Research group - Göran Andersson
We study TRAP as a growth and differentiation factor for mesenchymal cells (adipocytes, osteoblasts), the involvement of TRAP and OPN in cancer metastasis and the functional role of OPN phosphorylation, and mapping of critical phosphorylation sites in OPN.
The large, multinucleated osteoclast is the cell in the skeleton primarily responsible for resorption of bone. The enzyme tartrate-resistant acid phosphatase (TRAP) has for a long time been used as a molecular marker for osteoclasts and bone resorption. The TRAP enzyme is secreted from the osteoclast into the resorption area, where the enzyme may modulate osteoclast attachment to bone by dephosphorylation of critical phosphorylated serine residues in the attachment protein osteopontin (OPN).
TRAP has also been shown to act as a human adipokine produced by macrophages, and secreted from the subcutaneous adipose tissue in vivo and in vitro. Secretion is linked to the size and number of adipocytes, as well as to concomitant secretion of inflammatory mediators, suggesting that TRAP is involved in fat accumulation and adipose inflammation.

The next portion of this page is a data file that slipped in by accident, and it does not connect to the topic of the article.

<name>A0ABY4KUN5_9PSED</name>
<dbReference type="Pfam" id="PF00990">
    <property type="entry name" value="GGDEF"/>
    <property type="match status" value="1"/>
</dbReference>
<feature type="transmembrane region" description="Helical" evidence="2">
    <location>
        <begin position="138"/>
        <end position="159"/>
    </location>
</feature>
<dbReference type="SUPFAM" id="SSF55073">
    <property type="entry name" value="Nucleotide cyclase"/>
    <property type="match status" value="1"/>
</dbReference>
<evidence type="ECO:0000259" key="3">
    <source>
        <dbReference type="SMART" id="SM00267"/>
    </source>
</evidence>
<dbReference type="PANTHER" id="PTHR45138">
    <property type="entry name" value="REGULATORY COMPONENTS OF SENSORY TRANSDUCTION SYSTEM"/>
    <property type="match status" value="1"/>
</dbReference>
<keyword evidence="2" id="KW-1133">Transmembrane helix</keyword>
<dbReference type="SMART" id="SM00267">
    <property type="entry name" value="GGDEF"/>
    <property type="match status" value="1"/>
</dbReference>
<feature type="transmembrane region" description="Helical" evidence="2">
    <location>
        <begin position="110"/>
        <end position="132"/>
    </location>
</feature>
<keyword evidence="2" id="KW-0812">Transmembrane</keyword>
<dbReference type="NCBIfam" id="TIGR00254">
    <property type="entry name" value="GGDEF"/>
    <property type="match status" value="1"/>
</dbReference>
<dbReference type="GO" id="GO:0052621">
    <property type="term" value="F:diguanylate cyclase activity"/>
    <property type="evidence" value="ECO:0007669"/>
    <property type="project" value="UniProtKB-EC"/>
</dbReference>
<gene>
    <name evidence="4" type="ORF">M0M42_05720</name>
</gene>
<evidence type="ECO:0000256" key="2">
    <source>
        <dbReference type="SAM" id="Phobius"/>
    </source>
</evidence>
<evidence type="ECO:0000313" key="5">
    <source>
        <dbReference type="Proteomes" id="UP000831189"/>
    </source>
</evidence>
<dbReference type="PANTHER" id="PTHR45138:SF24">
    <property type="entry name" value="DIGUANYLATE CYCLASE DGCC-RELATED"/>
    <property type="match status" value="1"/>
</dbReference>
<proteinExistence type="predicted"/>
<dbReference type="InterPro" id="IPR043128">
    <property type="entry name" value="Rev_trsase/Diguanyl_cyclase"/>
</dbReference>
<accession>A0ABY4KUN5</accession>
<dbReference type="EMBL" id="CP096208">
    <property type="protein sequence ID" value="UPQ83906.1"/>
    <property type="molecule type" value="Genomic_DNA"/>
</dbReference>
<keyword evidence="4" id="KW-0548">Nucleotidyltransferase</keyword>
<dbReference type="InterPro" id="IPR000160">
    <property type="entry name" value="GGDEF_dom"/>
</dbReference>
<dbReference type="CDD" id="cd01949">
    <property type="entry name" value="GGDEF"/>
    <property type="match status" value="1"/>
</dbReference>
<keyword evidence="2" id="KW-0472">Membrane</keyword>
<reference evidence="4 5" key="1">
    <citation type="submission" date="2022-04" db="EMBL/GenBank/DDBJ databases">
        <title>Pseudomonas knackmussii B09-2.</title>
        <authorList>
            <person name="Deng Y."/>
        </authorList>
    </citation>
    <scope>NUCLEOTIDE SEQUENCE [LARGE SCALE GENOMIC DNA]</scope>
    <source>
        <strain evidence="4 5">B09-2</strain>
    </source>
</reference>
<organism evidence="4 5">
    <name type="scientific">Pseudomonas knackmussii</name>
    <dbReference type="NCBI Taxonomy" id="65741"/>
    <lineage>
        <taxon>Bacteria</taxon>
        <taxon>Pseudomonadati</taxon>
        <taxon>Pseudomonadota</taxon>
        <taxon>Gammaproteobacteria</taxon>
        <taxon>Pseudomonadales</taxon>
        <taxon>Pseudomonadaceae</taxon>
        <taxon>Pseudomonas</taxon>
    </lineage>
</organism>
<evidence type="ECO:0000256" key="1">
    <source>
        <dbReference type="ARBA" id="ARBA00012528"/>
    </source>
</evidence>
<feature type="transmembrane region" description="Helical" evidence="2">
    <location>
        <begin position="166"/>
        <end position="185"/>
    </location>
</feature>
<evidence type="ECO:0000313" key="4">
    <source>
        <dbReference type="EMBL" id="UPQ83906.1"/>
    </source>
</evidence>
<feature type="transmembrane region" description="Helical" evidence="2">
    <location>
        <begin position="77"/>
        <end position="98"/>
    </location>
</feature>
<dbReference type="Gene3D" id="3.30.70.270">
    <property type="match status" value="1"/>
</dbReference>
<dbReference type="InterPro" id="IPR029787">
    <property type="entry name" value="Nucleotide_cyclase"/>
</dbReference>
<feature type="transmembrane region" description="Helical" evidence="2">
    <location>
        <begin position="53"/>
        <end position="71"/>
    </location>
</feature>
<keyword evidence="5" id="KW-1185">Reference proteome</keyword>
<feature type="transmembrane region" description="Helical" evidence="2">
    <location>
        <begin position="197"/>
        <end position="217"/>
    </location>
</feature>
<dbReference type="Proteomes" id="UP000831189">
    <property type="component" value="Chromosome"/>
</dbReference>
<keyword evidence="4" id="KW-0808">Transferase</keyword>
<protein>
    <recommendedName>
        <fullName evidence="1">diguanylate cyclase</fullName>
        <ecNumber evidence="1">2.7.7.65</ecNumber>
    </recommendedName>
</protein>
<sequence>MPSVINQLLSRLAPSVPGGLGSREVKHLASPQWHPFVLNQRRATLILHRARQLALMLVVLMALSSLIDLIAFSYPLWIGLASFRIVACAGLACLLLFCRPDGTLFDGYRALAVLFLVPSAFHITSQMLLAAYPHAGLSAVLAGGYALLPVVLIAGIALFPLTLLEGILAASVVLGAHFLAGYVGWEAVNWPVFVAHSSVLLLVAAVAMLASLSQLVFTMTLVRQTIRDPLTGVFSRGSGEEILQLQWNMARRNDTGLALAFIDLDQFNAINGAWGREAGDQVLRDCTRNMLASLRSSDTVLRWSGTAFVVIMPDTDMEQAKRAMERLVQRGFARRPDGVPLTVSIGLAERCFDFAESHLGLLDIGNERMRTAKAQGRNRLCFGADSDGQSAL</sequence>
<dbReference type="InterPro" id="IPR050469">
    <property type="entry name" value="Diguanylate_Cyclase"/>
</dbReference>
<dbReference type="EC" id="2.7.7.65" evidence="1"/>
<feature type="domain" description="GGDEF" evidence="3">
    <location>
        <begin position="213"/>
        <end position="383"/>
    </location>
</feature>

TRAP protein expression has also been detected in the cancer cells of several primary malignant tumours, including breast, ovary and melanoma, whereas benign tumours from these sites were negative, supporting a role fr TRAP in the pathogenesis of cancer. OPN is also known to be upregulated during tumor progression and metastasis. Dephosphorylation by TRAP of OPN could affect the migratory capacity of these cells.
Research group leader Göran Andersson
|Suchita Ramchandra Desai||Doktorand|
|Laia Mira Pascual||Doktorand|
- Cell culturing
- Histo- and immunohistochemistry
- Light- and fluorescence microscopy
- Protein expression and purification
- Analysis of genetically modified animals
- Biochemical and molecular biological analysis methods
Swedish Research Council, Cancerfonden, Cancer- och Allergifonden, EU